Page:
Anglicans Online banner
Independent On the web since 1994 More than 200 000 readers More than 10 000 links Updated every Sunday

New This Week
Everything new is here.


Start here
Anglicans believe . . .
The Prayer Book
The Bible

News flash: a summary of the top headlines
News Centre
News archive

Over to you . . .
Add a site to AO
Tell us what you think
Link to AO

Resources A to Z, including
 Book of Common Prayer
 and much more ...

World Anglicanism
Anglican Communion
In full communion
Not in the Communion

Dioceses and Parishes
New Zealand

Vacancies Centre
Job openings worldwide

Support Us
Sip from an AO mug,
wear our t-shirt, or ...

Make a donation.

Our contributors.

Anglicans Online
Back issues
Awards and Publicity
Beginnings, AO today

AO search button


Space shuttle disintegratingHallo again to all.

For us, part of the joy of the One Holy Catholic and Apostolic Church is its linkage to the past, to the communion of saints and the lives that they led. We enjoy reading ancient prayers and songs, and noting how similar are our feelings and fears today to those of our ancestors hundreds or thousands of years ago. And almost no aspect of modern life is as ancient and ageless as sailing on the sea. Discussing the recent tragedy with the American space shuttle, The Christian Science Monitor said 'astronauts have been America's Christopher Columbuses - sailors of the night sky'.

So true. In reading of the tragic loss of the spacecraft and its crew, we felt drawn into the centuries-old story of men and women trusting technology to overcome what would otherwise be certain death. In the USA prayer book of 1789, there is a section 'Prayer to be used at sea', which includes:

O MOST glorious and gracious Lord God, who dwellest in heaven, but beholdest all things below; Look down, we beseech thee, and hear us, calling out of the depth of misery, and out of the jaws of this death, which is now ready to swallow us up: Save, Lord, or else we perish. The living, the living shall praise thee. O send thy word of command to rebuke the raging winds and the roaring sea; that we, being delivered from this distress, may live to serve thee, and to glorify thy Name all the days of our life. Hear, Lord, and save us, for the infinite merits of our blessed Saviour, thy Son, our Lord Jesus Christ. Amen.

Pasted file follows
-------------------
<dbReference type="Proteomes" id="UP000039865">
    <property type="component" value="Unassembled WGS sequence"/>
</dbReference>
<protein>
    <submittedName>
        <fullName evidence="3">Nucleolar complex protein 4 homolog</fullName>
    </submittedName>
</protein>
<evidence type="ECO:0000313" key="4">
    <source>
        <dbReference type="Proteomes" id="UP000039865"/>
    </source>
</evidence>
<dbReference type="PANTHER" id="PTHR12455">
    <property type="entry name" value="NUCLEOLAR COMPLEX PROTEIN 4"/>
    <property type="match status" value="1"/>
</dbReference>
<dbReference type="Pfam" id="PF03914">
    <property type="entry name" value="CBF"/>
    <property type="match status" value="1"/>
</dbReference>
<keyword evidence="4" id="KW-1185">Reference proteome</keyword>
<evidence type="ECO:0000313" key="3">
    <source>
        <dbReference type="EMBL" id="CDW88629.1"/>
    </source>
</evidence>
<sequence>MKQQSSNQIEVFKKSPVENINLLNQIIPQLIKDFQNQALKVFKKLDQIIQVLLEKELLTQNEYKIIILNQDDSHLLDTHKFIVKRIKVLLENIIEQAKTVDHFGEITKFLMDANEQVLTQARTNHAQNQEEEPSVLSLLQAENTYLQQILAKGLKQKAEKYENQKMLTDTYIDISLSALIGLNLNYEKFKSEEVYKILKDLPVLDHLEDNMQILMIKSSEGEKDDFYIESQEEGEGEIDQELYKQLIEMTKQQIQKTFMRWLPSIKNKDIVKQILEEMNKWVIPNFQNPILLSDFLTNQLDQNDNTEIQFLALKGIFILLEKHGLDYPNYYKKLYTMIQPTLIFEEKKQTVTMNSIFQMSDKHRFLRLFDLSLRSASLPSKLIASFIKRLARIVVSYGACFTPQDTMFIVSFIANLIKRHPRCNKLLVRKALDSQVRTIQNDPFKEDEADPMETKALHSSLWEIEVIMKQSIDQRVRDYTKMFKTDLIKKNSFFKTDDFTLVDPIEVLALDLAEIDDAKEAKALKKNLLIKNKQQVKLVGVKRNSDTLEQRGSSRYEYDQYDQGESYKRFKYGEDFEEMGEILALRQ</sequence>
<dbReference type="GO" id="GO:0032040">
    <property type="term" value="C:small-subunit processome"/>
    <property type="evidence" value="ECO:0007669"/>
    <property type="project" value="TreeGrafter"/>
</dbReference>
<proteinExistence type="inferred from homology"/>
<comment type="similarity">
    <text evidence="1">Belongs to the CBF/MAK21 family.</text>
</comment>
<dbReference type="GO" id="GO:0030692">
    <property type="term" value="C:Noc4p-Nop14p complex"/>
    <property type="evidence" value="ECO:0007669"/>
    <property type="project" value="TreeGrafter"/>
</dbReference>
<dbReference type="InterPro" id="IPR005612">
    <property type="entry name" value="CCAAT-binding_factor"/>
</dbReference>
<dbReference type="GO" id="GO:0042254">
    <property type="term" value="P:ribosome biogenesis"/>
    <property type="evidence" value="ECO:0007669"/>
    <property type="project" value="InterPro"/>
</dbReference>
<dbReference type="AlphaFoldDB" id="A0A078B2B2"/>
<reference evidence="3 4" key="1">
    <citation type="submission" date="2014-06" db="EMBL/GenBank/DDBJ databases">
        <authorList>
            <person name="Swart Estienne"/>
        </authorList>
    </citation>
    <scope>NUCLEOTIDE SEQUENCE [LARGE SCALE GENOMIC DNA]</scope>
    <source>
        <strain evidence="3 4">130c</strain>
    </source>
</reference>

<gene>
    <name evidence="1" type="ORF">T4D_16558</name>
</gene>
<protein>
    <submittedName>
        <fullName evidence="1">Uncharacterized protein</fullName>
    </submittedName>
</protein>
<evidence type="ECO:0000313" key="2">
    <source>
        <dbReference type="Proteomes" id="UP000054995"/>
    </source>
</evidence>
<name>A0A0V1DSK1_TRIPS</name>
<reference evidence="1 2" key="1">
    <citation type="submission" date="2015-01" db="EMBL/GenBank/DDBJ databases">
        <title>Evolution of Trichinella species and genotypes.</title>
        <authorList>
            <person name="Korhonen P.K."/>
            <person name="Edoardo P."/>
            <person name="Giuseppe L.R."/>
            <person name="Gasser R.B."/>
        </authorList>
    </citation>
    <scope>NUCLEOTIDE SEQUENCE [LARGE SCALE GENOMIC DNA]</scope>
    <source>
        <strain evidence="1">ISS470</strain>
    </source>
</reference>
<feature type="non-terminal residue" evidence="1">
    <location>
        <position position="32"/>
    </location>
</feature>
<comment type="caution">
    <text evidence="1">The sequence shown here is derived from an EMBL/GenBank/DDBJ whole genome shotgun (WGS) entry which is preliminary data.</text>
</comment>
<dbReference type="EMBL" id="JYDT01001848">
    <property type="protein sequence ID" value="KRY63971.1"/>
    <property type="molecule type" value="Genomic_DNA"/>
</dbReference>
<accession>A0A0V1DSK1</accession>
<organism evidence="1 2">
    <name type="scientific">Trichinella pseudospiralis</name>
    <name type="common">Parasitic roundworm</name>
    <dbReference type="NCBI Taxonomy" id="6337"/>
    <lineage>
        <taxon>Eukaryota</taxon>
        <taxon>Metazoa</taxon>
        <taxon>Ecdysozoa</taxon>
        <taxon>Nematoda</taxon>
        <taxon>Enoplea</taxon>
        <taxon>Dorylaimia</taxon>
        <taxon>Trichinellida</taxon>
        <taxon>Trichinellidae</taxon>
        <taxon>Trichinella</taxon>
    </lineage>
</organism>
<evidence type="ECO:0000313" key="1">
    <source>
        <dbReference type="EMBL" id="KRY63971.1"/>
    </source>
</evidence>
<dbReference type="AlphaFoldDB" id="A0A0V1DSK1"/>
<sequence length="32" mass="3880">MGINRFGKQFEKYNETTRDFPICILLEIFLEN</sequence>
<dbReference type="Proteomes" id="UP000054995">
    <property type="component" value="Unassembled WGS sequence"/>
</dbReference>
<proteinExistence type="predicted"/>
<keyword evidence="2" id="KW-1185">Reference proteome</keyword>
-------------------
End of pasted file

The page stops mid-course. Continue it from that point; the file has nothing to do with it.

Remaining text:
We cannot imagine that anyone could embark on such a perilous journey, by sea or space, without faith. We presume that in an earlier time, it was not faith in the skill of the boat builder or in the manufacturer of the nails holding the ship together, but faith in the God who oversaw it all. Perhaps the astronauts had faith in Ground Control or in the engineers at the space centre, but we've met a good number of space workers on the ground, in Houston and Cape Canaveral and Moffett Field, and we have seen that they mostly do have faith in God, rather than merely in themselves.

Cynics have written that faith in God has no place in the modern world because science has superseded religion. We wrote last year about faith and fear and safety; today we are thinking about it again, though here we are looking less at fear of random death and more at the fear involved in taking risks. Every seafarer who stepped on a ship a thousand years ago did so with the faith that God would provide protection. And prayer never hurt. We know that we, ourselves, could never board a space shuttle without absolute faith in a living God, and we wish that we'd remembered to wish this crew 'Godspeed' a fortnight ago.

See you next week.

Brian Reid's signature
Cynthia McFarland
Brian Reid

Last updated: 2 February 2003

This web site is independent. It is not official in any way. Our editorial staff is private and unaffiliated. Please contact about information on this page. ©2003 Society of Archbishop Justus